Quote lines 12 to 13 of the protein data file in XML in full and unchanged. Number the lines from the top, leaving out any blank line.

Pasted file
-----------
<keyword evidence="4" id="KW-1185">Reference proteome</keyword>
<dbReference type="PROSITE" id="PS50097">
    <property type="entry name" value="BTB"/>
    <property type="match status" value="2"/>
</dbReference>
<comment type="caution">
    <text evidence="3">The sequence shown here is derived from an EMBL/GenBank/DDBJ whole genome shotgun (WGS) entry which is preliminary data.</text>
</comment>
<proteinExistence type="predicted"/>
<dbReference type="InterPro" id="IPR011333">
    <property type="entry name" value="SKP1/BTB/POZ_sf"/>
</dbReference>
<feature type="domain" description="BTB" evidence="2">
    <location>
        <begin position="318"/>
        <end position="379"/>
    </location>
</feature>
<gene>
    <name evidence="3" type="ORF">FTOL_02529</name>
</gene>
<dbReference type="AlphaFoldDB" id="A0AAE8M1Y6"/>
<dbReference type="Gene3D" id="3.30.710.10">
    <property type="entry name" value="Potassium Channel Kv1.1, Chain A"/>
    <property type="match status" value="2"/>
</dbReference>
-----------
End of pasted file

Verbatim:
</dbReference>
<feature type="domain" description="BTB" evidence="2">